Friday, August 15, 1997

Robert Sheckley

Robert Sheckley is a living icon. A national treasure. A man who began writing stories in the 1940’s and ‘50s and was one of the major creators of the genre of science fiction.

Bob was born in Brooklyn in 1928 and raised in New Jersey. He studied at NYU after serving in Korea. He began writing stories and selling them to science-fiction magazines after graduation, producing several hundred stories over the next several years. He became a bohemian writer on the Spanish island of Ibiza in the 1970s, haunting Paris and London as well. He returned to NYC ten years later as fiction editor of OMNI magazine.

Bob has written about sixty-five books to date, including twenty novels and nine collections of short stories. He often worked in collaboration with Roger Zelazny. He wrote fifteen scripts for the "Captain Video" television series, and sixty scripts for "Behind the Green Door," narrated by Basil Rathbone. He won the Jupiter Award for the best science fiction story of 1974. Was named Visiting Scholar, Artificial Intelligence Lab at MIT in 1983. In 1991, he received the Daniel F. Gallun award for contributions to the genre of science-fiction.

Several of his books have been made into movies. His first novel, published in 1958 was Immortality, Inc. That became the movie, "Freejack," starring Mick Jagger, Renee Russo, Emilio Estevez, and Anthony Hopkins. He wrote the story for "The Tenth Victim," starring Marcello Matroianni and Ursula Andress. Outside of science-fiction, his most famous work is The Game of X.

Harlan Ellison wrote: "If the Marx Brothers had been literary rather than thespic fantasists….they would have been Robert Sheckley."

Robin Cody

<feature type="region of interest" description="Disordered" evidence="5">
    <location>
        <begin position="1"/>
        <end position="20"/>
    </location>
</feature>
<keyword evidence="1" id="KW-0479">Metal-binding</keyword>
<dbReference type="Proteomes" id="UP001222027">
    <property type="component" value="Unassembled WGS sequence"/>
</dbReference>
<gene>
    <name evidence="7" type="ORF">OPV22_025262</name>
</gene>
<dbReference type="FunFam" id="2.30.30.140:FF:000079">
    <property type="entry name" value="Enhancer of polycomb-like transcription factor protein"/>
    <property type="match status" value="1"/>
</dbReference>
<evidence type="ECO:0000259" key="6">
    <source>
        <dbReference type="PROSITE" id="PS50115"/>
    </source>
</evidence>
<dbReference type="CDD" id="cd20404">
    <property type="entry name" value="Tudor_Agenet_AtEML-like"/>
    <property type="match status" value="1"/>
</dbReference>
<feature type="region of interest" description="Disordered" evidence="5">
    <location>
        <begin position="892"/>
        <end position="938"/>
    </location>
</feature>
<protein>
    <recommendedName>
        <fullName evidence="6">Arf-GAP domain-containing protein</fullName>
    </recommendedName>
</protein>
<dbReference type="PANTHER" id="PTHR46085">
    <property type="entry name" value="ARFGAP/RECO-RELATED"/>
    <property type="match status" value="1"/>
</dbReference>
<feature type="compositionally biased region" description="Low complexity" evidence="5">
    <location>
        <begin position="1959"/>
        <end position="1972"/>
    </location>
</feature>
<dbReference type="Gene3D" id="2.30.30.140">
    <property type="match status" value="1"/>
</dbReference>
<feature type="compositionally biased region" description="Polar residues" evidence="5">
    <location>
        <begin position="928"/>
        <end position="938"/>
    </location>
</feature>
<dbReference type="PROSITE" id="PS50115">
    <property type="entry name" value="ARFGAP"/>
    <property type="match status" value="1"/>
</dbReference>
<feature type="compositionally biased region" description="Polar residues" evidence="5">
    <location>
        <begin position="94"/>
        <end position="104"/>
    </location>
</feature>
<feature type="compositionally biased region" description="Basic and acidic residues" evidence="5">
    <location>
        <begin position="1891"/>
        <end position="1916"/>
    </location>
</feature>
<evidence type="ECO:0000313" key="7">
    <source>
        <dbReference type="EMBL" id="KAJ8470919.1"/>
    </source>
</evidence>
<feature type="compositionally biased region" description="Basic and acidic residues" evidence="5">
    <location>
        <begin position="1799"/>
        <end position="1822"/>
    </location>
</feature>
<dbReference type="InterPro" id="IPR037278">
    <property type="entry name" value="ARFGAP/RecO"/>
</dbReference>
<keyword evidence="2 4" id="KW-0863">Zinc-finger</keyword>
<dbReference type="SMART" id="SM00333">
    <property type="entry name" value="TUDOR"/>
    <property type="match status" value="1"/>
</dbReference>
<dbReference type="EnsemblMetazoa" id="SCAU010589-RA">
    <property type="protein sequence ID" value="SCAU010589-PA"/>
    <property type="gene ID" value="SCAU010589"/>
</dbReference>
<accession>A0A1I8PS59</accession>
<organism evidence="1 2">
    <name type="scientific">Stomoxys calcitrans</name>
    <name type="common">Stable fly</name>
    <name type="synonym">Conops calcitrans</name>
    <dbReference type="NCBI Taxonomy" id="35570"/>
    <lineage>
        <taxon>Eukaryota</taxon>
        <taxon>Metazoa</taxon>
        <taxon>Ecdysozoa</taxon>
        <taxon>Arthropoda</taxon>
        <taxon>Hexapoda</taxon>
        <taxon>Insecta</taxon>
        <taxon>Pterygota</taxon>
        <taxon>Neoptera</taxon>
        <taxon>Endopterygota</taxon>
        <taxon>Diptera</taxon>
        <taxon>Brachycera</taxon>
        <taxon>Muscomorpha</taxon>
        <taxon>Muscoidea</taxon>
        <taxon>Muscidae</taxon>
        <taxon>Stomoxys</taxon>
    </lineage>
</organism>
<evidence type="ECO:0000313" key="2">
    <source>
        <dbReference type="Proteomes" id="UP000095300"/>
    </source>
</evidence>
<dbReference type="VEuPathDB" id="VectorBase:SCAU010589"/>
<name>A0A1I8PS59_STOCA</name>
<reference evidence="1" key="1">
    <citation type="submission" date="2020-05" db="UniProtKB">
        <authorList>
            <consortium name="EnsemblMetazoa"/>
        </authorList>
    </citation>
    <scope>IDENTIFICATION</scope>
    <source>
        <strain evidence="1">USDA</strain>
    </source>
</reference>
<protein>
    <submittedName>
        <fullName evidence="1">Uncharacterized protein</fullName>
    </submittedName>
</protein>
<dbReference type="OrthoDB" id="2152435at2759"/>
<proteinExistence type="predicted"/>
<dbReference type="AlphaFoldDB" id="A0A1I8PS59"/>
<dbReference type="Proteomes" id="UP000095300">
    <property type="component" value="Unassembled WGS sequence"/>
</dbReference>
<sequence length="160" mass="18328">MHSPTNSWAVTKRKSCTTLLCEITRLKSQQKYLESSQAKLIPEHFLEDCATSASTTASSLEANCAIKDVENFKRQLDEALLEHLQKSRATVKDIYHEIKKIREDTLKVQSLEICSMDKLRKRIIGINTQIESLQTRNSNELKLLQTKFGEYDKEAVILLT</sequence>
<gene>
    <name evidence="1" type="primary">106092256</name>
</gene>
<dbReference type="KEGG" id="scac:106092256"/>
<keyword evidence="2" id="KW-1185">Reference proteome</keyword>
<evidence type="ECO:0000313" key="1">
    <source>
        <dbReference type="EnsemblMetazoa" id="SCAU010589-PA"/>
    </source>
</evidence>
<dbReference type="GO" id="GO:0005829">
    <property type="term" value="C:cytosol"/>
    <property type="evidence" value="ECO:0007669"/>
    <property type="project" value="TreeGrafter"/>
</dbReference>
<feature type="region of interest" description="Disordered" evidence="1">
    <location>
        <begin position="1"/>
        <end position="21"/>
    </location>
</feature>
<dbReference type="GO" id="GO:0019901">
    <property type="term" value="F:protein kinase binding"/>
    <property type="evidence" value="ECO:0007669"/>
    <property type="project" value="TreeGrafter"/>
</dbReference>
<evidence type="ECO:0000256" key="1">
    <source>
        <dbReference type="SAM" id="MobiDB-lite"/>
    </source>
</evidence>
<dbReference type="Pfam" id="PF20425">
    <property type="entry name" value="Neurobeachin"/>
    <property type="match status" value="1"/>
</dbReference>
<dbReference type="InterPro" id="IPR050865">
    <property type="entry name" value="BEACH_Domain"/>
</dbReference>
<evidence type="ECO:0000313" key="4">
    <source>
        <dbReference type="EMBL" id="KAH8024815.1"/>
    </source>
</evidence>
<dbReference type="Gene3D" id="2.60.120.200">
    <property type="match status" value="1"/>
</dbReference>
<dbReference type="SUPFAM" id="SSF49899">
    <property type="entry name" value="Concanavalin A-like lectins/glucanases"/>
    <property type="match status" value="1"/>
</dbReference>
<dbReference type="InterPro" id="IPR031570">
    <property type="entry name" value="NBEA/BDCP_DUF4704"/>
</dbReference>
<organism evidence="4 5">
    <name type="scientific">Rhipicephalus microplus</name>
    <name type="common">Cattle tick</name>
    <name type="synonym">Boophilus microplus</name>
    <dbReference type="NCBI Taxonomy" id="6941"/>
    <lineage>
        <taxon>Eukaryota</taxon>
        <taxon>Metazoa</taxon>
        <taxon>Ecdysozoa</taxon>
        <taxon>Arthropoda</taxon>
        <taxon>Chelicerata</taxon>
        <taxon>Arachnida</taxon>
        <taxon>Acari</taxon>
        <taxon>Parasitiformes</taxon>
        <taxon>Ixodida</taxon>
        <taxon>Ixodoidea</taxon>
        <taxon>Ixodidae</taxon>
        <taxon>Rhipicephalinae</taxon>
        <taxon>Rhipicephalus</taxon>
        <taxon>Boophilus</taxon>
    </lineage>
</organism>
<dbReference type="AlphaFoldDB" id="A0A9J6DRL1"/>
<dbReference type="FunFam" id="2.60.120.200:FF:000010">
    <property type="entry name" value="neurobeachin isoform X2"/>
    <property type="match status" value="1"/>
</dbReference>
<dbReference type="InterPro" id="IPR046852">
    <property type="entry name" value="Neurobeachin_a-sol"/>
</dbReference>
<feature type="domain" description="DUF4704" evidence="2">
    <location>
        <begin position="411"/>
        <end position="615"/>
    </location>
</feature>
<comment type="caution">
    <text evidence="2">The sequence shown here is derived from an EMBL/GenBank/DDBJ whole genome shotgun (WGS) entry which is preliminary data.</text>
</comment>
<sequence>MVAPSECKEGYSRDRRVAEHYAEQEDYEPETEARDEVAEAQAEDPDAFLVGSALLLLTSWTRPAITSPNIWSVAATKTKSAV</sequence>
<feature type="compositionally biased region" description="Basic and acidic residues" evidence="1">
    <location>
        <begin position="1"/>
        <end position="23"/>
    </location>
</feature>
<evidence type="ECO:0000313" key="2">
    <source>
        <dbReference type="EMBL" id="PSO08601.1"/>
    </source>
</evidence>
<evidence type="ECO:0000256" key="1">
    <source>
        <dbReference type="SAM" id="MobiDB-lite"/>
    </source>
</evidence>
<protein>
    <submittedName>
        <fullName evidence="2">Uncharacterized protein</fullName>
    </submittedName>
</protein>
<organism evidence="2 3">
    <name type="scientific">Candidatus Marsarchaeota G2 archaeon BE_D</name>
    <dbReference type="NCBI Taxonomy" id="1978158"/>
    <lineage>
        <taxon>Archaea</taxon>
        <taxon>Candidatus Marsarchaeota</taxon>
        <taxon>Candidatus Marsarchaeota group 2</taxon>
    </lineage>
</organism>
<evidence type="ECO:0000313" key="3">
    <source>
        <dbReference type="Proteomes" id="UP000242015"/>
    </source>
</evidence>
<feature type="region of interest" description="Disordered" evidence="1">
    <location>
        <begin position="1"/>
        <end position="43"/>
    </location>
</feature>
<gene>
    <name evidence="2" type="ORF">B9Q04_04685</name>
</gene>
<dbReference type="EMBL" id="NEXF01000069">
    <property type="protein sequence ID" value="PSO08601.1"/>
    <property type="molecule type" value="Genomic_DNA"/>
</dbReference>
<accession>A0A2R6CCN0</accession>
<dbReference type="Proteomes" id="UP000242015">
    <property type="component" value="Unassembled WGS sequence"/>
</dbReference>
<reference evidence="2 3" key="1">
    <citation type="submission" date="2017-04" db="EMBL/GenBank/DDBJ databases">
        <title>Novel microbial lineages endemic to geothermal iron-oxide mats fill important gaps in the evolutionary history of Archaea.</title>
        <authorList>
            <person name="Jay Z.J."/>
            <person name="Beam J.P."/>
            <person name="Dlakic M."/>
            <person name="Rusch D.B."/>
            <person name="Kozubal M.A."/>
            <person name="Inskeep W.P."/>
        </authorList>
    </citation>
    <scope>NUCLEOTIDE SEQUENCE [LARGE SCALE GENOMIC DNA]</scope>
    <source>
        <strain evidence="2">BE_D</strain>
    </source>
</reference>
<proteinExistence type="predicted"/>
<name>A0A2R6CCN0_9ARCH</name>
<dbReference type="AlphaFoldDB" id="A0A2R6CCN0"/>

ROBIN CODY grew up along the rivers surrounding Portland, his family moving frequently in the search for financial survival. Robin graduated from Yale, taught at the American School of Paris, in France, then returned to Oregon and became Dean of Admissions for Reed College. He decided, in 1984, to be a writer and penned many feature articles for Northwest Magazine of the Sunday Oregonian. One of those stories won the Western Writers of America’s Silver Spur Award for short non-fiction in 1986.

As a freelance technical writer, Robin joined the Bonneville Power Administration’s Writer’s Pool. One assignment was to write a children’s booklet explaining the Columbia River. The research for that book encouraged Robin to spend a summer solo canoeing from the mouth of the Columbia to the Ocean. A trip that took 82 days. Voyage of A Summer Sun, the book written as a result of that trip, won him an Oregon Book Award.

Voyage of A Summer Sun is historical, giving the geological history of the Columbia. Yet it’s personal, really him, Robin Cody, paddling down and looking through his own particular eyes. He declares he wasn’t an environmentalist when he began his trip and he wasn’t one when he finished it. But he comments on how the dams destroyed the area’s Indians, wild fish runs, and the small towns which were flooded when the water backed up.

Robin’s first book, Ricochet River, a novel, was published by Knopf in 1992.